There was a point in the thriller Grand Piano that I laughed out loud. It was a climactic moment—it probably wasn’t supposed to be funny. But it was just so ludicrous that I couldn’t help it. The movie ventured firmly into unintentional comedy, but the weird thing was, it didn’t take away from the movie, or the experience of watching it, at all. It was just acknowledgment that, yes, things had gotten a wee bit silly, but that it was still entertaining and the conclusion satisfying, after all. Grand Piano is borderline stupid but it’s so STYLISH that really, nothing else matters.
Directed by Spanish filmmaker Eugenio Mira, written by Damien Chazelle (whose directorial debut, Whiplash, was one of the biggest hits at this year’s Sundance) and starring Elijah Wood, Grand Piano is a movie that puts style over substance to great effect. It’s a movie that owes a lot to Hitchcock—who perfected the art of making flashy, captivating movies based around the stupidest plots imaginable (avian attack? REALLY?)—and everyone involved seems totally committed to not only their stupid plot but also in nailing all the details that make the movie work in spite of that inherent stupidity.
The plot is so simple it’s borderline special needs. Wood stars as Tom Selznick, a brilliant concert pianist with a crippling case of stage fright. At the point that we meet him, Tom is best known for freaking out on stage during a performance of the “unplayable” La Cinquette, a piece of music made up for the film but that is supposed to be akin to Rachmaninoff’s infamous Piano Concerto No. 3. But Tom is in Chicago mounting a comeback arranged by his movie-star wife, Emma (Kerry Bishe, Argo), five years after said melt down.
Then, while performing, he finds an ominous “Play every note perfectly or else I will kill you and your famous wife in front of this audience” note penned on his sheet music. The voice of John Cusack proceeds to threaten and cajole Tom to give his most brilliant performance ever lest the concert end in murder. All this happens after the conductor and Tom have a whole conversation about how Tom always flubs notes and though the audience never notices, Tom’s mentor, the famous composer who wrote La Cinquette, always did and oh yeah, Tom is performing on his eccentric dead mentor’s beloved Bosendorfer.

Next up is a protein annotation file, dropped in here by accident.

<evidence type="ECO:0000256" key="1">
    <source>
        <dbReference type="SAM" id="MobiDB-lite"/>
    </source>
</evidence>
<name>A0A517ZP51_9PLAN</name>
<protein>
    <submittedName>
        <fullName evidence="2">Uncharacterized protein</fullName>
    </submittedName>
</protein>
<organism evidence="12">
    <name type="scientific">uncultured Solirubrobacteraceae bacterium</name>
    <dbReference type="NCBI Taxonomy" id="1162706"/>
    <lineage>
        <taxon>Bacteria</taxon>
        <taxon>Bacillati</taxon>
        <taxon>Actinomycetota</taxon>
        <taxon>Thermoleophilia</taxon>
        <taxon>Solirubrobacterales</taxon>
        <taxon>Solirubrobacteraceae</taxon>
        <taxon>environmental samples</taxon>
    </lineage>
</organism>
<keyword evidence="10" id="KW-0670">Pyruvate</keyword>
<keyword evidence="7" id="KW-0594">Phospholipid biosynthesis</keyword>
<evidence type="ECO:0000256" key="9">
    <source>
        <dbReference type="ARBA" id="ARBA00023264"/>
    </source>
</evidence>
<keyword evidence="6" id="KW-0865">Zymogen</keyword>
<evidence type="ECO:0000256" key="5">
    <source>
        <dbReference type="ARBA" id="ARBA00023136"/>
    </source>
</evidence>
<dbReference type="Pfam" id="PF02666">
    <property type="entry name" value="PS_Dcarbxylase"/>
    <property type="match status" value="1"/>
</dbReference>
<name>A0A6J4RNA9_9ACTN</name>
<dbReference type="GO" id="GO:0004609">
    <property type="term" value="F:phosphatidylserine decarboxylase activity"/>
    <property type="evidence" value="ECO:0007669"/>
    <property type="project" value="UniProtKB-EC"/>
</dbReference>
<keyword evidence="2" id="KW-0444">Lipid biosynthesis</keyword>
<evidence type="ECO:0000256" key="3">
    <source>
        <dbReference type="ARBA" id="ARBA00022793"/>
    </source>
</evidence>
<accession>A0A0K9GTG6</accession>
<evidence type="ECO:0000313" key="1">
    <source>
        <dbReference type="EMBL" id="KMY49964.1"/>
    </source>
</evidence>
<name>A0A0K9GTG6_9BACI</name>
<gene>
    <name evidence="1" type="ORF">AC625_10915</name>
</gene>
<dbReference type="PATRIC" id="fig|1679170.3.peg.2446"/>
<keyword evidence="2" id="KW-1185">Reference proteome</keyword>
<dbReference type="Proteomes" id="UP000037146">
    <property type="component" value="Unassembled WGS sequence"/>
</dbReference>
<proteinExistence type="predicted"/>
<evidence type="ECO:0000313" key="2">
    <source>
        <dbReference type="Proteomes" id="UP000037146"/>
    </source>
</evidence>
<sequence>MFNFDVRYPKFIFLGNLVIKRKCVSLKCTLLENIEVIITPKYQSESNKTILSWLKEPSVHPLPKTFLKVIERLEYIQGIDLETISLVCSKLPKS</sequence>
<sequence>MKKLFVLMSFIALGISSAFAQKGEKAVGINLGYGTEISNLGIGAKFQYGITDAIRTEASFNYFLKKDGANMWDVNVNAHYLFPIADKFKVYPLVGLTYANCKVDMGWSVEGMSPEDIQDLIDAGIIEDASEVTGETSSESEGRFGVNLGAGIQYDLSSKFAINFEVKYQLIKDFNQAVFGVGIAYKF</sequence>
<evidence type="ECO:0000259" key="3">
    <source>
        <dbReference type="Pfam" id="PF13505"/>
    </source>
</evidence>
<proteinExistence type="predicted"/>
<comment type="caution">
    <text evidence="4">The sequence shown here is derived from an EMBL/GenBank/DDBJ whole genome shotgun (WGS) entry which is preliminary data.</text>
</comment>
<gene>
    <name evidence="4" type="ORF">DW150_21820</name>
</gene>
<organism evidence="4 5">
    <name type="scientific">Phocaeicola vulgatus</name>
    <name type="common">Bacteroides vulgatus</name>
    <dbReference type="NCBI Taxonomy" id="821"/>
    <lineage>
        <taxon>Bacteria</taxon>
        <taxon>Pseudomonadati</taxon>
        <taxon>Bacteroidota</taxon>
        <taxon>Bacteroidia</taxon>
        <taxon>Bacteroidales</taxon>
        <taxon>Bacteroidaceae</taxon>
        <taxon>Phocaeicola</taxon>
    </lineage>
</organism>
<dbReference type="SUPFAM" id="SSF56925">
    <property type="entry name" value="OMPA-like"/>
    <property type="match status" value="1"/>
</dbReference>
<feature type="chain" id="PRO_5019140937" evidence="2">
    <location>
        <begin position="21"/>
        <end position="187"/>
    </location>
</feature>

Hitchcock coined the term “MacGuffin”, referring to the singular plot device that drives a narrative. Some of his famous MacGuffins include the murder Jimmy Stewart’s character witnesses in Rear Window, the necklace in Vertigo, or the reason for the bird attack in Birds. More recent MacGuffins include R2D2 (and the Death Star plans he contained), the Tesseract in The Avengers, or any object Indiana Jones was chasing. Like Hitchcock’s thrillers, Grand Piano revolves around a MacGuffin—in this case, a key locked away inside the piano. If that sounds dumb, well, it is. And like many of Hitchcock’s movies, the further characters go in pursuit of the MacGuffin, the loonier events become.
But Grand Piano overcomes its inherently stupid MacGuffin by being nearly perfect in every other regard. Wood’s acting is solid—he has to carry a fair chunk of the movie alone and does so ably—but Mira’s direction is the real star. His camera moves constantly but each move is calculated to heighten some element of the story. Long tracking shots build tension, 360-degree pans create a dizzyingly frantic sense of urgency, quick cuts create dread as they simulate Tom’s nervous, darting gaze. And the music—my God, THE MUSIC. Scored by Spanish composer Victor Reyes, the music Tom plays—which sounds like totally viable classical music—is actually the score itself and it tells the story beautifully. I wish there had been no dialogue once the concert got started and we were left simply with Mira’s frenetic camera and Reyes’ superb score.
Grand Piano is dumb but smart at the same time. You’ll probably laugh at the same place I did for the same reason I did, but even though the plot is thin, the movie is so well made and so perfectly conceived as an exercise in cinematic language that flaws disappear into superior visual storytelling. It relies on our ability to pick up non-verbal cues to get swept up in Tom’s dilemma—it’s dumb but never pandering. Though Grand Piano will be in theaters on a limited basis this month, at a tight eighty-two minutes, it’s perfect on-demand viewing at home.